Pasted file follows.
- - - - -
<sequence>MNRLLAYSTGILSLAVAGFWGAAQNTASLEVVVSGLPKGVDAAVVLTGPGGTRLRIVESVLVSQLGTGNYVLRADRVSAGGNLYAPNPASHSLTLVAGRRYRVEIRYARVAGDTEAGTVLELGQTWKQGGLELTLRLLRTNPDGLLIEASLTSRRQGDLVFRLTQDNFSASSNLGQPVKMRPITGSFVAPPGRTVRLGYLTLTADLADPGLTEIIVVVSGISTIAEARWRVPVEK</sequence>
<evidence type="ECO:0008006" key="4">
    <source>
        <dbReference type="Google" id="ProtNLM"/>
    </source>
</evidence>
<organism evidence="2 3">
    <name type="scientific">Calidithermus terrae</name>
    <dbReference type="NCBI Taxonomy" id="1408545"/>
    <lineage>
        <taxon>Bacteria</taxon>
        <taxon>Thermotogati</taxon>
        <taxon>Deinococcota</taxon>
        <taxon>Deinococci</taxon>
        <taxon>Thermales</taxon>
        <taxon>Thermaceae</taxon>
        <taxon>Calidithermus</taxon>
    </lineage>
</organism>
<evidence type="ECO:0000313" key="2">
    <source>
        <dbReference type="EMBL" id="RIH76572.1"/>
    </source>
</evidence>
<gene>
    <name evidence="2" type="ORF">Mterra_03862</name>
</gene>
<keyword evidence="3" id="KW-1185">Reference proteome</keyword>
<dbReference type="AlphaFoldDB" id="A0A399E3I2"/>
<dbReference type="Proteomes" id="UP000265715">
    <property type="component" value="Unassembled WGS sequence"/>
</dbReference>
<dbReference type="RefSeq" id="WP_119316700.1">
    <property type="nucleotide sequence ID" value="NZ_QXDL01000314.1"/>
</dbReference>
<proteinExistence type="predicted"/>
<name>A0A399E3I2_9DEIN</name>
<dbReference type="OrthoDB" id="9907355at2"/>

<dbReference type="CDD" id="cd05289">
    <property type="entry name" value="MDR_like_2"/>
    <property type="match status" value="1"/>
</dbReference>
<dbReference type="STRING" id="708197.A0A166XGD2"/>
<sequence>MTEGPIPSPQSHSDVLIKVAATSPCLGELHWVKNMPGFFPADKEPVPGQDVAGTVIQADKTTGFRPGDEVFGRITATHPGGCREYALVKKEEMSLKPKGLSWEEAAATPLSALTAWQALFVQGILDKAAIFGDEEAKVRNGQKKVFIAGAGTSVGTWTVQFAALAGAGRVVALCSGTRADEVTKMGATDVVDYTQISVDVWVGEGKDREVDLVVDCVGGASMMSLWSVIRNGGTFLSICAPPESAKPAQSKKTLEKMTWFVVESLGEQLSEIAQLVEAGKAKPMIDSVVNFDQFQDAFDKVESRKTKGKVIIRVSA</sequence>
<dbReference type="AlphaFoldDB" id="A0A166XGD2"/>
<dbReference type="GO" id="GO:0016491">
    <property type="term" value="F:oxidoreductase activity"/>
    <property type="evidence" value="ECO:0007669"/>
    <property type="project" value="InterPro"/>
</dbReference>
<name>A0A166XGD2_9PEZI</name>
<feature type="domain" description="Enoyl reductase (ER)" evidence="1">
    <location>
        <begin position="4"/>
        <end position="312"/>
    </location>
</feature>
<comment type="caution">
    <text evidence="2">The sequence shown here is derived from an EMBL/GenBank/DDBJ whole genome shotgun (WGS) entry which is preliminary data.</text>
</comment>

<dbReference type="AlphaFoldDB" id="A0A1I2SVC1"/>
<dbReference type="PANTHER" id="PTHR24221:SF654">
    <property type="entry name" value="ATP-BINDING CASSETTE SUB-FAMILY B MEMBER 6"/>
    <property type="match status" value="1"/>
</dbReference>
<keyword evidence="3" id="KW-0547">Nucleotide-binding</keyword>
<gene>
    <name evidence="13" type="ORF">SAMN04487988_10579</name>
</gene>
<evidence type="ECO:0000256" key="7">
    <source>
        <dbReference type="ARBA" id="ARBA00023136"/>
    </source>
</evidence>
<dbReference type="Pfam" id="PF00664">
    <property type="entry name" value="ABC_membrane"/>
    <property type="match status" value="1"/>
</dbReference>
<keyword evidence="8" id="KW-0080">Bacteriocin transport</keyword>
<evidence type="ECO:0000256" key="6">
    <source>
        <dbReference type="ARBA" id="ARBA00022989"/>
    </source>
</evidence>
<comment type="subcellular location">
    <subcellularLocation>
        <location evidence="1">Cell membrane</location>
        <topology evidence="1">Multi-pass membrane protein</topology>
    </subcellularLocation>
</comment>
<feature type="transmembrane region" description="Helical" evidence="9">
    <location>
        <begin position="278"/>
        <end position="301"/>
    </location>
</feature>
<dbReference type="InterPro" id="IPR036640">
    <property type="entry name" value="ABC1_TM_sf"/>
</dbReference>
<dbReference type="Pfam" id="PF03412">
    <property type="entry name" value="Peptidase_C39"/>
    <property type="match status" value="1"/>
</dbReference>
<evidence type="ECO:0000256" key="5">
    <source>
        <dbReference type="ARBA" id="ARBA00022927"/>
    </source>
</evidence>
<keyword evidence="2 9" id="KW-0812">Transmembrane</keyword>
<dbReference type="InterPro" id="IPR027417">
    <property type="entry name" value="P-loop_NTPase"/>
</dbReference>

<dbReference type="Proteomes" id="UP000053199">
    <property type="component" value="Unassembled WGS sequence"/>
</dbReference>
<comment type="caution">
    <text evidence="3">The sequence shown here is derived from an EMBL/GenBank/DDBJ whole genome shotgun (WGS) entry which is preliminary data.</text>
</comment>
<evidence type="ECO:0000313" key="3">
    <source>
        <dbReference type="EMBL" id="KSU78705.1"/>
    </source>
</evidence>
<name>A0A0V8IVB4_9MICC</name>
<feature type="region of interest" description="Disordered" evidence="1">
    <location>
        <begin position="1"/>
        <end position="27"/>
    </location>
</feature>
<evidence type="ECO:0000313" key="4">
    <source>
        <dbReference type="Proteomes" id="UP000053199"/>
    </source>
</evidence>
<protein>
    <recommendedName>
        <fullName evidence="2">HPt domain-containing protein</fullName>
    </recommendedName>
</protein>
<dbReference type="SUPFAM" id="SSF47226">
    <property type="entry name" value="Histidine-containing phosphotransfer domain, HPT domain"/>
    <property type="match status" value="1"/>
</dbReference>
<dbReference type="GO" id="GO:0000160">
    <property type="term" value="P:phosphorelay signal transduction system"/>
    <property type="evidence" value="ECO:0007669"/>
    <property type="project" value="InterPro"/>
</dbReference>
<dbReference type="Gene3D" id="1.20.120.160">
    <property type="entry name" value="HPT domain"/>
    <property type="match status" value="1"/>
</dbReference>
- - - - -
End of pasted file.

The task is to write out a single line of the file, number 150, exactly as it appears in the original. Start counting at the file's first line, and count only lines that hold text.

<dbReference type="Gene3D" id="1.20.120.160">